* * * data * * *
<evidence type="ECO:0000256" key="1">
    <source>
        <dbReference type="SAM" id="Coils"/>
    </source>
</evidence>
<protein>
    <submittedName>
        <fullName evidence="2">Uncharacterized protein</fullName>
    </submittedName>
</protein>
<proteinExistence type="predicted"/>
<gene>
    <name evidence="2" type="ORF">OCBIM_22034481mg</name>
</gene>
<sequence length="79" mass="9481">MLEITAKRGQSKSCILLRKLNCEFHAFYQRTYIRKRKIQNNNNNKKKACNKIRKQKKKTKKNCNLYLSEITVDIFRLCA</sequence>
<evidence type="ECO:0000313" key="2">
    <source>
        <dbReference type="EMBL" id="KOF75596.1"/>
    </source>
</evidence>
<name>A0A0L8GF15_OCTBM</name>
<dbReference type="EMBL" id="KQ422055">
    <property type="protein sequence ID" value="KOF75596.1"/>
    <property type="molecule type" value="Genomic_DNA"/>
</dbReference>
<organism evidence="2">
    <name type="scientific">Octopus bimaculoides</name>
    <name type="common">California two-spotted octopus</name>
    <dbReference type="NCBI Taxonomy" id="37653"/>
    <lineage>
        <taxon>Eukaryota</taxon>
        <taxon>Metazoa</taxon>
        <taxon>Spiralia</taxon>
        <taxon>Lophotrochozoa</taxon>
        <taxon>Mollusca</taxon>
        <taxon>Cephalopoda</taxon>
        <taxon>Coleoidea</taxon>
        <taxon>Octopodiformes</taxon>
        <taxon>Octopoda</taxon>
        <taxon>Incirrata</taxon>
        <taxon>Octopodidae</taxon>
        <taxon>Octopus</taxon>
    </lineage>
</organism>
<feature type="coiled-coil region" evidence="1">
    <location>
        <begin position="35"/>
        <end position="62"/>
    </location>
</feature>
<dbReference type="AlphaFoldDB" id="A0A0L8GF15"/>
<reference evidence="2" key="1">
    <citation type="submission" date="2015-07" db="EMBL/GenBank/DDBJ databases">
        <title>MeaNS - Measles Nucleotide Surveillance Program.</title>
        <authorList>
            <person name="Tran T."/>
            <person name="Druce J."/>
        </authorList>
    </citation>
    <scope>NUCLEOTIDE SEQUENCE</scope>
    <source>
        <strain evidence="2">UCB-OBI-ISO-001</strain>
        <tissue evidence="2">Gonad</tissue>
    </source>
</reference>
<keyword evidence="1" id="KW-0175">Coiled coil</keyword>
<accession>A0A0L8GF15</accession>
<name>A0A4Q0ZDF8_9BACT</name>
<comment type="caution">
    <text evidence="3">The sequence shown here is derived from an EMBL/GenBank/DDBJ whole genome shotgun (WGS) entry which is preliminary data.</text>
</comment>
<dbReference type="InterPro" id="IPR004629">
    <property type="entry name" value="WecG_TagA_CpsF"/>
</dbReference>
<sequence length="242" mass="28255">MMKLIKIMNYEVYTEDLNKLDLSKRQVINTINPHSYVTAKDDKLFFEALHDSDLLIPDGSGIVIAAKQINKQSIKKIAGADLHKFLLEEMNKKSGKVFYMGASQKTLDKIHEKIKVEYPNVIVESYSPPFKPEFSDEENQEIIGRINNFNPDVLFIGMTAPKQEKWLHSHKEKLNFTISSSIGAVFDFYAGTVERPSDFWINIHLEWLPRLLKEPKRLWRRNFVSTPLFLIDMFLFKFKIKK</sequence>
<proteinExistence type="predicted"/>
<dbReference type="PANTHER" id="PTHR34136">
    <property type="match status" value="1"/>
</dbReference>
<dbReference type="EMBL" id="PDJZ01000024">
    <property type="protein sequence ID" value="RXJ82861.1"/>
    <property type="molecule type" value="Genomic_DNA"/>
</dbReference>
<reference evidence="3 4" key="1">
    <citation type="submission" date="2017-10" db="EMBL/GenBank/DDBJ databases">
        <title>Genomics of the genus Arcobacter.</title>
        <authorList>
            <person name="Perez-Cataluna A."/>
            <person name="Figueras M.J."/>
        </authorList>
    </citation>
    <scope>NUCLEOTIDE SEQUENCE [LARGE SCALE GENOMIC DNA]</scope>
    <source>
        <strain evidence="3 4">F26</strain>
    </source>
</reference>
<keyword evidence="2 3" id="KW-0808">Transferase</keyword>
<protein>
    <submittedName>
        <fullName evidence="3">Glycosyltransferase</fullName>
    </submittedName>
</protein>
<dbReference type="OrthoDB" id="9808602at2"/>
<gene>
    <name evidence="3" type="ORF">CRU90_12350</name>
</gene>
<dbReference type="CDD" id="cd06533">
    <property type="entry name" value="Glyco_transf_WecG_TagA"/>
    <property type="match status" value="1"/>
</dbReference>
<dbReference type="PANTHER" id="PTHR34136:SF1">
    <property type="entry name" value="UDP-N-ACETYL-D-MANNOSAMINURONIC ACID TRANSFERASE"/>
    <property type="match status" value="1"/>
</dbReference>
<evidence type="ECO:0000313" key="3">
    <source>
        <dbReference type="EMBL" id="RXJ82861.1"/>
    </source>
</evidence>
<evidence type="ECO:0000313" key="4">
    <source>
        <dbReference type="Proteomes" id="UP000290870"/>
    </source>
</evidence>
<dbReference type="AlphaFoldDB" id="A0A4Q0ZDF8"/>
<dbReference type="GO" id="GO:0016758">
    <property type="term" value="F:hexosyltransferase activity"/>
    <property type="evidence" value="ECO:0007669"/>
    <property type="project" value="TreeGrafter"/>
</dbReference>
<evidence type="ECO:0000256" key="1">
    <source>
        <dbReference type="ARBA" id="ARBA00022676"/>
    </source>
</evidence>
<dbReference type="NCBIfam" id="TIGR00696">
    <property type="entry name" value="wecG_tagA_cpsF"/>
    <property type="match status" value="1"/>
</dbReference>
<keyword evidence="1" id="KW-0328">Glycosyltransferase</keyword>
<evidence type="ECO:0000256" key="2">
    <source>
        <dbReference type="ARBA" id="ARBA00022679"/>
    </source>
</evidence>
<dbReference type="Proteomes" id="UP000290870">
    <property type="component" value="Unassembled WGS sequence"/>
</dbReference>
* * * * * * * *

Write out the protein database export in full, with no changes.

<evidence type="ECO:0000256" key="1">
    <source>
        <dbReference type="SAM" id="Coils"/>
    </source>
</evidence>
<protein>
    <submittedName>
        <fullName evidence="2">Uncharacterized protein</fullName>
    </submittedName>
</protein>
<proteinExistence type="predicted"/>
<gene>
    <name evidence="2" type="ORF">OCBIM_22034481mg</name>
</gene>
<sequence length="79" mass="9481">MLEITAKRGQSKSCILLRKLNCEFHAFYQRTYIRKRKIQNNNNNKKKACNKIRKQKKKTKKNCNLYLSEITVDIFRLCA</sequence>
<evidence type="ECO:0000313" key="2">
    <source>
        <dbReference type="EMBL" id="KOF75596.1"/>
    </source>
</evidence>
<name>A0A0L8GF15_OCTBM</name>
<dbReference type="EMBL" id="KQ422055">
    <property type="protein sequence ID" value="KOF75596.1"/>
    <property type="molecule type" value="Genomic_DNA"/>
</dbReference>
<organism evidence="2">
    <name type="scientific">Octopus bimaculoides</name>
    <name type="common">California two-spotted octopus</name>
    <dbReference type="NCBI Taxonomy" id="37653"/>
    <lineage>
        <taxon>Eukaryota</taxon>
        <taxon>Metazoa</taxon>
        <taxon>Spiralia</taxon>
        <taxon>Lophotrochozoa</taxon>
        <taxon>Mollusca</taxon>
        <taxon>Cephalopoda</taxon>
        <taxon>Coleoidea</taxon>
        <taxon>Octopodiformes</taxon>
        <taxon>Octopoda</taxon>
        <taxon>Incirrata</taxon>
        <taxon>Octopodidae</taxon>
        <taxon>Octopus</taxon>
    </lineage>
</organism>
<feature type="coiled-coil region" evidence="1">
    <location>
        <begin position="35"/>
        <end position="62"/>
    </location>
</feature>
<dbReference type="AlphaFoldDB" id="A0A0L8GF15"/>
<reference evidence="2" key="1">
    <citation type="submission" date="2015-07" db="EMBL/GenBank/DDBJ databases">
        <title>MeaNS - Measles Nucleotide Surveillance Program.</title>
        <authorList>
            <person name="Tran T."/>
            <person name="Druce J."/>
        </authorList>
    </citation>
    <scope>NUCLEOTIDE SEQUENCE</scope>
    <source>
        <strain evidence="2">UCB-OBI-ISO-001</strain>
        <tissue evidence="2">Gonad</tissue>
    </source>
</reference>
<keyword evidence="1" id="KW-0175">Coiled coil</keyword>
<accession>A0A0L8GF15</accession>
<name>A0A4Q0ZDF8_9BACT</name>
<comment type="caution">
    <text evidence="3">The sequence shown here is derived from an EMBL/GenBank/DDBJ whole genome shotgun (WGS) entry which is preliminary data.</text>
</comment>
<dbReference type="InterPro" id="IPR004629">
    <property type="entry name" value="WecG_TagA_CpsF"/>
</dbReference>
<sequence length="242" mass="28255">MMKLIKIMNYEVYTEDLNKLDLSKRQVINTINPHSYVTAKDDKLFFEALHDSDLLIPDGSGIVIAAKQINKQSIKKIAGADLHKFLLEEMNKKSGKVFYMGASQKTLDKIHEKIKVEYPNVIVESYSPPFKPEFSDEENQEIIGRINNFNPDVLFIGMTAPKQEKWLHSHKEKLNFTISSSIGAVFDFYAGTVERPSDFWINIHLEWLPRLLKEPKRLWRRNFVSTPLFLIDMFLFKFKIKK</sequence>
<proteinExistence type="predicted"/>
<dbReference type="PANTHER" id="PTHR34136">
    <property type="match status" value="1"/>
</dbReference>
<dbReference type="EMBL" id="PDJZ01000024">
    <property type="protein sequence ID" value="RXJ82861.1"/>
    <property type="molecule type" value="Genomic_DNA"/>
</dbReference>
<reference evidence="3 4" key="1">
    <citation type="submission" date="2017-10" db="EMBL/GenBank/DDBJ databases">
        <title>Genomics of the genus Arcobacter.</title>
        <authorList>
            <person name="Perez-Cataluna A."/>
            <person name="Figueras M.J."/>
        </authorList>
    </citation>
    <scope>NUCLEOTIDE SEQUENCE [LARGE SCALE GENOMIC DNA]</scope>
    <source>
        <strain evidence="3 4">F26</strain>
    </source>
</reference>
<keyword evidence="2 3" id="KW-0808">Transferase</keyword>
<protein>
    <submittedName>
        <fullName evidence="3">Glycosyltransferase</fullName>
    </submittedName>
</protein>
<dbReference type="OrthoDB" id="9808602at2"/>
<gene>
    <name evidence="3" type="ORF">CRU90_12350</name>
</gene>
<dbReference type="CDD" id="cd06533">
    <property type="entry name" value="Glyco_transf_WecG_TagA"/>
    <property type="match status" value="1"/>
</dbReference>
<dbReference type="PANTHER" id="PTHR34136:SF1">
    <property type="entry name" value="UDP-N-ACETYL-D-MANNOSAMINURONIC ACID TRANSFERASE"/>
    <property type="match status" value="1"/>
</dbReference>
<evidence type="ECO:0000313" key="3">
    <source>
        <dbReference type="EMBL" id="RXJ82861.1"/>
    </source>
</evidence>
<evidence type="ECO:0000313" key="4">
    <source>
        <dbReference type="Proteomes" id="UP000290870"/>
    </source>
</evidence>
<dbReference type="AlphaFoldDB" id="A0A4Q0ZDF8"/>
<dbReference type="GO" id="GO:0016758">
    <property type="term" value="F:hexosyltransferase activity"/>
    <property type="evidence" value="ECO:0007669"/>
    <property type="project" value="TreeGrafter"/>
</dbReference>
<evidence type="ECO:0000256" key="1">
    <source>
        <dbReference type="ARBA" id="ARBA00022676"/>
    </source>
</evidence>
<dbReference type="NCBIfam" id="TIGR00696">
    <property type="entry name" value="wecG_tagA_cpsF"/>
    <property type="match status" value="1"/>
</dbReference>
<keyword evidence="1" id="KW-0328">Glycosyltransferase</keyword>
<evidence type="ECO:0000256" key="2">
    <source>
        <dbReference type="ARBA" id="ARBA00022679"/>
    </source>
</evidence>
<dbReference type="Proteomes" id="UP000290870">
    <property type="component" value="Unassembled WGS sequence"/>
</dbReference>